[T]here is good reason for one of the most eminent of men using all his power to combat the achievements of Newton's optics. One can only charge Goethe with a lack of consistency. . . . [H]e should have said that the whole of Newton's physics, optics, mechanics and gravitational theory was the work of the devil.71

Heisenberg made this statement in 1932, the year he was awarded the Nobel Prize in physics.

More recently, in 2002, the popular magazine Physics Today published an article defending Goethe's optics against Newton's optics. The authors argue that Goethe attempted to deal with the full complexity of our visual experience, whereas Newton's controlled experiments merely studied artificially simplified situations. After making their preference for Goethe clear, they conclude as follows: “Which [method] is more productive in a given context depends on many factors, including a field's state of development, the sort of knowledge . . . sought by the physicist, and the complexity of the system being studied.”72 In their evaluation of the two methods, the authors omit one seemingly relevant point: namely, that Newton's method arrived at the truth and Goethe's method generated nonsense. Evasion on this scale is astonishing, particularly when it is published in a reputable journal.

Aside from Goethe's optics, our culture shares other interests with the Romantic era. Both then and now, there was a resurgence of interest in faith healing, telekinesis, and other forms of magic. In 19th century Germany, one leader of this magical revival was Arthur Schopenhauer, a major Romantic philosopher and a vocal proponent of Goethe's optics. Schopenhauer pointed out that the only culture in history to deny the possibility of magic was Enlightenment Europe. He insisted that the Enlightenment was misguided, and it was time to go back to the old beliefs. And Schopenhauer was philosophically astute enough to identify the source of renewed interest in magic, which he explained in the following passage:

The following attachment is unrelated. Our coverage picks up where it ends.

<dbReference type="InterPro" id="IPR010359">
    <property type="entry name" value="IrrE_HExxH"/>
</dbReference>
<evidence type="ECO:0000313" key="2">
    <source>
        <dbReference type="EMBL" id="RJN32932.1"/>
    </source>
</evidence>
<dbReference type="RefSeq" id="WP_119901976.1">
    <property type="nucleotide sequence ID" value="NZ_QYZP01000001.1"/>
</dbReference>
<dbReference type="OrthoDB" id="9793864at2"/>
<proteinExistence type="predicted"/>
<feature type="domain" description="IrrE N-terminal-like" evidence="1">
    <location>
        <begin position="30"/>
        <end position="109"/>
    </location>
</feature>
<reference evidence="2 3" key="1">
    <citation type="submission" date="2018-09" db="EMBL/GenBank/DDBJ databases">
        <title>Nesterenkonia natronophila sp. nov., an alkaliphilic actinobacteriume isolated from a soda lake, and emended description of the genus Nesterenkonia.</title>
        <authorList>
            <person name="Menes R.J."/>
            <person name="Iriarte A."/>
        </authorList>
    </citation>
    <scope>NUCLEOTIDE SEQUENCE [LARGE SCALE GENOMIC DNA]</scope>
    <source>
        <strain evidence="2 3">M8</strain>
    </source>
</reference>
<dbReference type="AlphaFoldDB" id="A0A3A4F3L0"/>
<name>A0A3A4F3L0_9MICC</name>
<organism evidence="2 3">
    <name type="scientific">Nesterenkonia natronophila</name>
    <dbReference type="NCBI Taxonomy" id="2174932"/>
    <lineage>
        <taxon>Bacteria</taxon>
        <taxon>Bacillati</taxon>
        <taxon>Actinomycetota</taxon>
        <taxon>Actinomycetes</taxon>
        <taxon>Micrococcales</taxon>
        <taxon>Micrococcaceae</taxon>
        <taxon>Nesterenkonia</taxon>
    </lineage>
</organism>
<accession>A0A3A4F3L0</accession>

[The] change was profoundly prepared for by the transformation in philosophy that was brought about by Kant. In this and in other respects, that transformation establishes a fundamental difference between the education of Germany and that of the rest of Europe. To smile in advance at all magic, we have to find the world completely intelligible. But this we can do only when we look into it with an extremely shallow gaze that admits of no inkling that we are plunged into a sea of riddles and incomprehensibilities and have no thorough and direct knowledge and understanding either of things or ourselves. . . . If our natural way of knowing were such that we were directly furnished with things-in-themselves, and consequently with the absolutely true relations and connections of things, then indeed we would be justified in rejecting all magical influence. But if, as Kant teaches, all that we know are mere appearances whose forms and laws do not extend to things-in-themselves, then such a rejection is evidently premature.73

We have seen an extraordinary transition. We began with the outstanding achievements of Enlightenment science and ended with the revival of magic; in just a few decades, we saw an era led by men such as Franklin and Lavoisier degenerate into an era led by men such as Hegel and Schopenhauer. This collapse is the tragedy of modern history.

Man had stepped up to the gates of an earthly paradise—only to find that he did not have the price of admission. The price is a rational philosophy. Two centuries later, Ayn Rand explained that men cannot live without answers to the basic questions: Where am I (metaphysics)? How do I know it (epistemology)? What should I do (ethics)? When they accept wrong answers, they pursue a course of self-destruction.